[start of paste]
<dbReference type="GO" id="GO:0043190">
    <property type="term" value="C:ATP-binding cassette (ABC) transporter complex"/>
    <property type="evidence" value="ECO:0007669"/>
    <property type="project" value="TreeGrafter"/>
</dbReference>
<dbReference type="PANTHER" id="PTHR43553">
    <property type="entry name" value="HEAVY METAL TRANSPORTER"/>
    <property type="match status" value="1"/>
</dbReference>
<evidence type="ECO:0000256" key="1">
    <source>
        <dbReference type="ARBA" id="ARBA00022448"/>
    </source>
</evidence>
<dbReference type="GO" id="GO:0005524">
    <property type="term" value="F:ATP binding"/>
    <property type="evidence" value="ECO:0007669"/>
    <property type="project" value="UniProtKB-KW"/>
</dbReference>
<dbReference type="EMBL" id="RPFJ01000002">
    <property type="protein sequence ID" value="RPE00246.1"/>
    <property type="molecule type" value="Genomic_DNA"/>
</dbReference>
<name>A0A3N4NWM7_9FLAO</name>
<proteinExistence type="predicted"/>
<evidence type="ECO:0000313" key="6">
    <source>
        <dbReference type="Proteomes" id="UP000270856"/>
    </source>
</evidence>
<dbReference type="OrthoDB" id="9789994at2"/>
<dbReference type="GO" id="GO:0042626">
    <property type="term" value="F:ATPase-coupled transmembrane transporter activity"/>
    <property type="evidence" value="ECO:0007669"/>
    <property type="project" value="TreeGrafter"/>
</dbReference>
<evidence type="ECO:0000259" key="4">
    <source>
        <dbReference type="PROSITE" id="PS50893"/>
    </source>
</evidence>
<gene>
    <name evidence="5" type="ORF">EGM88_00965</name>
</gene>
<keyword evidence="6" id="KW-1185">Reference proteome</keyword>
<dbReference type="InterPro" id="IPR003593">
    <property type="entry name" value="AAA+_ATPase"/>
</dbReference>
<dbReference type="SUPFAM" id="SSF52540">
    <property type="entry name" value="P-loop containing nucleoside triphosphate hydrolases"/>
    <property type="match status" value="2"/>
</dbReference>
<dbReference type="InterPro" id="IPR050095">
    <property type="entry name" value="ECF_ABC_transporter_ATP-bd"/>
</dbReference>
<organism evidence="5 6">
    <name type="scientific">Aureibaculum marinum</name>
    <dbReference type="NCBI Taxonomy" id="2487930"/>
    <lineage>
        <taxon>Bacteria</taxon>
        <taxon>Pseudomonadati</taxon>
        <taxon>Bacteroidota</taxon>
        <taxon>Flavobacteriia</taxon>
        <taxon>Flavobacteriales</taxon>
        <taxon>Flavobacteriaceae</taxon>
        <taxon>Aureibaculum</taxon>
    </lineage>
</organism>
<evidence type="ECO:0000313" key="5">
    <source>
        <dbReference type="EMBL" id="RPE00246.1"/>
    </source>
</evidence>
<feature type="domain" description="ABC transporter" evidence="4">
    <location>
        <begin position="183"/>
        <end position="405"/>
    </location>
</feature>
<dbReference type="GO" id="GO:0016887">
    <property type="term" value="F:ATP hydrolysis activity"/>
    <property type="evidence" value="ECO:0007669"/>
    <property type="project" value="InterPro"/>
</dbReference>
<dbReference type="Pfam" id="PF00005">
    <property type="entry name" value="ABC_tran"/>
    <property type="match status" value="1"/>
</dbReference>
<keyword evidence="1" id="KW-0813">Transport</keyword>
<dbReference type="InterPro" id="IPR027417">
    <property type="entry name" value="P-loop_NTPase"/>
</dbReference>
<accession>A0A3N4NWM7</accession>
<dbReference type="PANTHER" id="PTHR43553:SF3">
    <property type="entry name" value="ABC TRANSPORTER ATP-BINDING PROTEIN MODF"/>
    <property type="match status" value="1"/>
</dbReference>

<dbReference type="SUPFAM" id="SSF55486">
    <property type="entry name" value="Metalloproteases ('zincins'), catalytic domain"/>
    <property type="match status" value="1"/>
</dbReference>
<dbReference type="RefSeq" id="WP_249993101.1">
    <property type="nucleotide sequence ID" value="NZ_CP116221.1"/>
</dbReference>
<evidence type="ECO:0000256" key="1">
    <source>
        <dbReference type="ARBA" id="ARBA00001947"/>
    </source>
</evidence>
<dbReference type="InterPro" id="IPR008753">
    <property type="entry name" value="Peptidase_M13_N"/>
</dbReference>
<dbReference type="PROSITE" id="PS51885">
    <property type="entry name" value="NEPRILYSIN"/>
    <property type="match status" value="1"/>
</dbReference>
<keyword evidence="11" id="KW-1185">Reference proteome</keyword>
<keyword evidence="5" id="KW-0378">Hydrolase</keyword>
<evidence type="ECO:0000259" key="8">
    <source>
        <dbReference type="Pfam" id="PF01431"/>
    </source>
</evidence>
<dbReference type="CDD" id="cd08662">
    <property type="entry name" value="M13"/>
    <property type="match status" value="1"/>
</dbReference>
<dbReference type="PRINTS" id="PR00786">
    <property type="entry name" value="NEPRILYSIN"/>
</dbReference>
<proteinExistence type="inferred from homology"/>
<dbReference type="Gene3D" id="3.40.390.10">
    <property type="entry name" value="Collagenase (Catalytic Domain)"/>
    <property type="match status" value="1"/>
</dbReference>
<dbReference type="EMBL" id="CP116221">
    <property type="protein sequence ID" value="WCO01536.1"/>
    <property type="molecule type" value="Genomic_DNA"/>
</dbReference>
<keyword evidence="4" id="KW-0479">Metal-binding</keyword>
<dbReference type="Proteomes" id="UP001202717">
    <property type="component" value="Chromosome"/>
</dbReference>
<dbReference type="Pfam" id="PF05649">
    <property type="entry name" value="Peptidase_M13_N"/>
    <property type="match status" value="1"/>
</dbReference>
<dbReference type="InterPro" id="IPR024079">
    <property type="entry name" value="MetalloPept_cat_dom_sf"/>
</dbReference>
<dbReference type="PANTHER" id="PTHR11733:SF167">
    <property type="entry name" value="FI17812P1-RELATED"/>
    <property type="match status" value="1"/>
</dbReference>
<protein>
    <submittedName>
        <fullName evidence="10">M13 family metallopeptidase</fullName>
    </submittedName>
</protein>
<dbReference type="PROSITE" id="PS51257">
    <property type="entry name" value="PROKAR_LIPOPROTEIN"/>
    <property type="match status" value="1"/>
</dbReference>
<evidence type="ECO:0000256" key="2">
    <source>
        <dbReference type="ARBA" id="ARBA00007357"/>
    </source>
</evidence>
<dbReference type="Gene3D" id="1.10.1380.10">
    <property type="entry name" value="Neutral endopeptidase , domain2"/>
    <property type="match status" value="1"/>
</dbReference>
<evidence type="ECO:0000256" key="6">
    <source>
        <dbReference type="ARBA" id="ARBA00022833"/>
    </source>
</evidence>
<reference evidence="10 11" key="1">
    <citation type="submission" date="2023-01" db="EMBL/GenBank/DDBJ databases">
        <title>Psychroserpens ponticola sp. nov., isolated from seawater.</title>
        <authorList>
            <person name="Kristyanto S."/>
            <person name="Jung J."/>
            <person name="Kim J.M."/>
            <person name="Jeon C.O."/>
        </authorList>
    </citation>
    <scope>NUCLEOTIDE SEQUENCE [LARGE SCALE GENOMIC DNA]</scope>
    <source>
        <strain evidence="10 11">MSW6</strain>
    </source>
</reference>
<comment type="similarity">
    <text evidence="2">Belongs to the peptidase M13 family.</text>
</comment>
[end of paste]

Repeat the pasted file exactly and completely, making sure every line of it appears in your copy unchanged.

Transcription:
<dbReference type="GO" id="GO:0043190">
    <property type="term" value="C:ATP-binding cassette (ABC) transporter complex"/>
    <property type="evidence" value="ECO:0007669"/>
    <property type="project" value="TreeGrafter"/>
</dbReference>
<dbReference type="PANTHER" id="PTHR43553">
    <property type="entry name" value="HEAVY METAL TRANSPORTER"/>
    <property type="match status" value="1"/>
</dbReference>
<evidence type="ECO:0000256" key="1">
    <source>
        <dbReference type="ARBA" id="ARBA00022448"/>
    </source>
</evidence>
<dbReference type="GO" id="GO:0005524">
    <property type="term" value="F:ATP binding"/>
    <property type="evidence" value="ECO:0007669"/>
    <property type="project" value="UniProtKB-KW"/>
</dbReference>
<dbReference type="EMBL" id="RPFJ01000002">
    <property type="protein sequence ID" value="RPE00246.1"/>
    <property type="molecule type" value="Genomic_DNA"/>
</dbReference>
<name>A0A3N4NWM7_9FLAO</name>
<proteinExistence type="predicted"/>
<evidence type="ECO:0000313" key="6">
    <source>
        <dbReference type="Proteomes" id="UP000270856"/>
    </source>
</evidence>
<dbReference type="OrthoDB" id="9789994at2"/>
<dbReference type="GO" id="GO:0042626">
    <property type="term" value="F:ATPase-coupled transmembrane transporter activity"/>
    <property type="evidence" value="ECO:0007669"/>
    <property type="project" value="TreeGrafter"/>
</dbReference>
<evidence type="ECO:0000259" key="4">
    <source>
        <dbReference type="PROSITE" id="PS50893"/>
    </source>
</evidence>
<gene>
    <name evidence="5" type="ORF">EGM88_00965</name>
</gene>
<keyword evidence="6" id="KW-1185">Reference proteome</keyword>
<dbReference type="InterPro" id="IPR003593">
    <property type="entry name" value="AAA+_ATPase"/>
</dbReference>
<dbReference type="SUPFAM" id="SSF52540">
    <property type="entry name" value="P-loop containing nucleoside triphosphate hydrolases"/>
    <property type="match status" value="2"/>
</dbReference>
<dbReference type="InterPro" id="IPR050095">
    <property type="entry name" value="ECF_ABC_transporter_ATP-bd"/>
</dbReference>
<organism evidence="5 6">
    <name type="scientific">Aureibaculum marinum</name>
    <dbReference type="NCBI Taxonomy" id="2487930"/>
    <lineage>
        <taxon>Bacteria</taxon>
        <taxon>Pseudomonadati</taxon>
        <taxon>Bacteroidota</taxon>
        <taxon>Flavobacteriia</taxon>
        <taxon>Flavobacteriales</taxon>
        <taxon>Flavobacteriaceae</taxon>
        <taxon>Aureibaculum</taxon>
    </lineage>
</organism>
<evidence type="ECO:0000313" key="5">
    <source>
        <dbReference type="EMBL" id="RPE00246.1"/>
    </source>
</evidence>
<feature type="domain" description="ABC transporter" evidence="4">
    <location>
        <begin position="183"/>
        <end position="405"/>
    </location>
</feature>
<dbReference type="GO" id="GO:0016887">
    <property type="term" value="F:ATP hydrolysis activity"/>
    <property type="evidence" value="ECO:0007669"/>
    <property type="project" value="InterPro"/>
</dbReference>
<dbReference type="Pfam" id="PF00005">
    <property type="entry name" value="ABC_tran"/>
    <property type="match status" value="1"/>
</dbReference>
<keyword evidence="1" id="KW-0813">Transport</keyword>
<dbReference type="InterPro" id="IPR027417">
    <property type="entry name" value="P-loop_NTPase"/>
</dbReference>
<accession>A0A3N4NWM7</accession>
<dbReference type="PANTHER" id="PTHR43553:SF3">
    <property type="entry name" value="ABC TRANSPORTER ATP-BINDING PROTEIN MODF"/>
    <property type="match status" value="1"/>
</dbReference>

<dbReference type="SUPFAM" id="SSF55486">
    <property type="entry name" value="Metalloproteases ('zincins'), catalytic domain"/>
    <property type="match status" value="1"/>
</dbReference>
<dbReference type="RefSeq" id="WP_249993101.1">
    <property type="nucleotide sequence ID" value="NZ_CP116221.1"/>
</dbReference>
<evidence type="ECO:0000256" key="1">
    <source>
        <dbReference type="ARBA" id="ARBA00001947"/>
    </source>
</evidence>
<dbReference type="InterPro" id="IPR008753">
    <property type="entry name" value="Peptidase_M13_N"/>
</dbReference>
<dbReference type="PROSITE" id="PS51885">
    <property type="entry name" value="NEPRILYSIN"/>
    <property type="match status" value="1"/>
</dbReference>
<keyword evidence="11" id="KW-1185">Reference proteome</keyword>
<keyword evidence="5" id="KW-0378">Hydrolase</keyword>
<evidence type="ECO:0000259" key="8">
    <source>
        <dbReference type="Pfam" id="PF01431"/>
    </source>
</evidence>
<dbReference type="CDD" id="cd08662">
    <property type="entry name" value="M13"/>
    <property type="match status" value="1"/>
</dbReference>
<dbReference type="PRINTS" id="PR00786">
    <property type="entry name" value="NEPRILYSIN"/>
</dbReference>
<proteinExistence type="inferred from homology"/>
<dbReference type="Gene3D" id="3.40.390.10">
    <property type="entry name" value="Collagenase (Catalytic Domain)"/>
    <property type="match status" value="1"/>
</dbReference>
<dbReference type="EMBL" id="CP116221">
    <property type="protein sequence ID" value="WCO01536.1"/>
    <property type="molecule type" value="Genomic_DNA"/>
</dbReference>
<keyword evidence="4" id="KW-0479">Metal-binding</keyword>
<dbReference type="Proteomes" id="UP001202717">
    <property type="component" value="Chromosome"/>
</dbReference>
<dbReference type="Pfam" id="PF05649">
    <property type="entry name" value="Peptidase_M13_N"/>
    <property type="match status" value="1"/>
</dbReference>
<dbReference type="InterPro" id="IPR024079">
    <property type="entry name" value="MetalloPept_cat_dom_sf"/>
</dbReference>
<dbReference type="PANTHER" id="PTHR11733:SF167">
    <property type="entry name" value="FI17812P1-RELATED"/>
    <property type="match status" value="1"/>
</dbReference>
<protein>
    <submittedName>
        <fullName evidence="10">M13 family metallopeptidase</fullName>
    </submittedName>
</protein>
<dbReference type="PROSITE" id="PS51257">
    <property type="entry name" value="PROKAR_LIPOPROTEIN"/>
    <property type="match status" value="1"/>
</dbReference>
<evidence type="ECO:0000256" key="2">
    <source>
        <dbReference type="ARBA" id="ARBA00007357"/>
    </source>
</evidence>
<dbReference type="Gene3D" id="1.10.1380.10">
    <property type="entry name" value="Neutral endopeptidase , domain2"/>
    <property type="match status" value="1"/>
</dbReference>
<evidence type="ECO:0000256" key="6">
    <source>
        <dbReference type="ARBA" id="ARBA00022833"/>
    </source>
</evidence>
<reference evidence="10 11" key="1">
    <citation type="submission" date="2023-01" db="EMBL/GenBank/DDBJ databases">
        <title>Psychroserpens ponticola sp. nov., isolated from seawater.</title>
        <authorList>
            <person name="Kristyanto S."/>
            <person name="Jung J."/>
            <person name="Kim J.M."/>
            <person name="Jeon C.O."/>
        </authorList>
    </citation>
    <scope>NUCLEOTIDE SEQUENCE [LARGE SCALE GENOMIC DNA]</scope>
    <source>
        <strain evidence="10 11">MSW6</strain>
    </source>
</reference>
<comment type="similarity">
    <text evidence="2">Belongs to the peptidase M13 family.</text>
</comment>